I think that the DOJ and SEC are moving companies to not only have more robust compliance programs but the CCOs and their programs must be adequately situated within the organization and adequately funded. For CCOs I think that this means they should be at a level in the organization equal to the General Counsel (GC) and compensated at an amount equal to the GC. The reason is clear, the DOJ and SEC expect the compliance function to be a leadership function within the company’s structure and given all the respect due such a position. The days where the compliance function is viewed as something other than legal work are long gone and companies need to have their CCOs at least equivalent to their GCs. I also think that this always means the CCO must sit on a company’s Executive Leadership Team (ELT). Once again the reason is clear, Compliance must not only be shown to be Mission 1A (Safety being Mission 1) but the CCO can only manage the compliance risk if it has a seat at the executive leadership table.
These comments are consistent with the US Sentencing Guidelines which were revised in November 2010. In these revisions, there was a change in the reporting structure in corporations where the CCO reported to the GC rather than a committee on the Board of Directors. The change read “the individual…with operational responsibility for the compliance and ethics program…have direct reporting obligations to the governing authority or any appropriate subgroup… (e.g. an audit committee or the board of directors)”. If a company has the CCO reporting to the GC, who then reports to the Board, such structure most probably no longer qualifies as an effective compliance and ethics program under the amended Sentencing Guidelines. The better practice would now appear to be that the CCO should be a direct report to the Board or appropriate subcommittee of the Board such as compliance or audit.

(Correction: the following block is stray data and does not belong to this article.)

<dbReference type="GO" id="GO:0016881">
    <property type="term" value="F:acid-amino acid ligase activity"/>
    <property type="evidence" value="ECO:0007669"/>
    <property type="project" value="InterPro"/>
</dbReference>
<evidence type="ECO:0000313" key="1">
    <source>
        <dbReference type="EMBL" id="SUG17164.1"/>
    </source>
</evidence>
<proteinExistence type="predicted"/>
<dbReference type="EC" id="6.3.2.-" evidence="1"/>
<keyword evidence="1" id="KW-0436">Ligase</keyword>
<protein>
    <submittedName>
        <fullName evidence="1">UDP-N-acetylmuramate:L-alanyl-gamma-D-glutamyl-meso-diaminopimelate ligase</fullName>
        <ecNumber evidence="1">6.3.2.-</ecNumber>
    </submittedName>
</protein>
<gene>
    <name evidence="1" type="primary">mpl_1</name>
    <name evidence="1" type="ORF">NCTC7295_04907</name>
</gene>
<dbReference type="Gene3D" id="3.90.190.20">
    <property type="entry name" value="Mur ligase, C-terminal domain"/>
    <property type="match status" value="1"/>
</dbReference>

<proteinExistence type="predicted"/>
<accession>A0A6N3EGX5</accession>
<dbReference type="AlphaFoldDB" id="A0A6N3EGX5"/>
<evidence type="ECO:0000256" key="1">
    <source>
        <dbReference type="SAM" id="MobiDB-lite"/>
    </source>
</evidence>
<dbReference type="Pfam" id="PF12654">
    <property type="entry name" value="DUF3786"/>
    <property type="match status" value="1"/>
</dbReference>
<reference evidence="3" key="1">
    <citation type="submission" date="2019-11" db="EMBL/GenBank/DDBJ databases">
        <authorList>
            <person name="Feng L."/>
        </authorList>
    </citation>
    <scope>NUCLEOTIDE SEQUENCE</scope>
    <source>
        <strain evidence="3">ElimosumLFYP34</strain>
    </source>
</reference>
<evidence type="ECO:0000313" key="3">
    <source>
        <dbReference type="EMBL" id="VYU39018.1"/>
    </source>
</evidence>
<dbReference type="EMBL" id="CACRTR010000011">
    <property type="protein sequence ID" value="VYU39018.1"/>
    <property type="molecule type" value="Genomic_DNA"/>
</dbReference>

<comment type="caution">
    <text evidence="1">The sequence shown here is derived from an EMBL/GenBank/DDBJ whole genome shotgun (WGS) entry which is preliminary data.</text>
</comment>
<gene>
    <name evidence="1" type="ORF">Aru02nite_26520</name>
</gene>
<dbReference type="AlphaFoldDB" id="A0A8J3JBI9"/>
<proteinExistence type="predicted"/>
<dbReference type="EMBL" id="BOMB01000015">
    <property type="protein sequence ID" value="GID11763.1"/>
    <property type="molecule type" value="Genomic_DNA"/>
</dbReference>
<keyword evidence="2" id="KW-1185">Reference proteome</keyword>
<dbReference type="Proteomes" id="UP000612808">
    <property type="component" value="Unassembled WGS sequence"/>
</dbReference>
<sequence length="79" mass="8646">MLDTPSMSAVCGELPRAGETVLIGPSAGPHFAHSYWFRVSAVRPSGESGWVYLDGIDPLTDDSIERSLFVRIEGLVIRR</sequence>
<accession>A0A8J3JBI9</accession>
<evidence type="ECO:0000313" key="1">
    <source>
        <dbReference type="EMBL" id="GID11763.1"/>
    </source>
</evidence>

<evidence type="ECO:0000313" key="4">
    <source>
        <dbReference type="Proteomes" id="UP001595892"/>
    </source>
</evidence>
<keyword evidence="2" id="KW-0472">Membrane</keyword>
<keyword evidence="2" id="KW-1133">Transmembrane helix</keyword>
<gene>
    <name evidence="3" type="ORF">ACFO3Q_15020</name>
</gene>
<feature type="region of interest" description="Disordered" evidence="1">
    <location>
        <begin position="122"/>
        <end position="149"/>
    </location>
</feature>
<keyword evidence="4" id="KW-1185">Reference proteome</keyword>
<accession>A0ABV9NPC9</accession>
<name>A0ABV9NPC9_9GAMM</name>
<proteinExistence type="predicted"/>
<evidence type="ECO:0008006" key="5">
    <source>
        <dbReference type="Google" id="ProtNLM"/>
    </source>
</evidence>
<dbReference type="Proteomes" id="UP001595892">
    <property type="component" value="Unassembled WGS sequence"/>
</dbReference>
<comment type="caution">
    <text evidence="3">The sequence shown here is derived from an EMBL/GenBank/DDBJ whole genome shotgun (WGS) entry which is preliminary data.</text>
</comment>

Equally important are the resources dedicated to the compliance function. My colleague Stephen Martin, a former state and US prosecutor, gives this rather straight-forward example of a question that a prosecutor would ask when confronted by a company that provides limited internal funding to the compliance function. He would ask how much does your company spend on yellow post-it notes (or paper clips or pens)? If the answer is significantly more funding than is afforded to the compliance function, his response would be “Which area is more mission-critical to complying with the FCPA; your compliance function or yellow post-it notes?”
The DOJ is clearly signally the increased importance of the CCO. The position should be viewed as co-equal to the GC. Just as clearly, the DOJ has signaled that an appropriate level of resources should be devoted to the compliance function. By following these evolving best practices you can add to the credibility of your defenses if your company becomes involved in a FCPA investigation or enforcement action.
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© Thomas R. Fox, 2012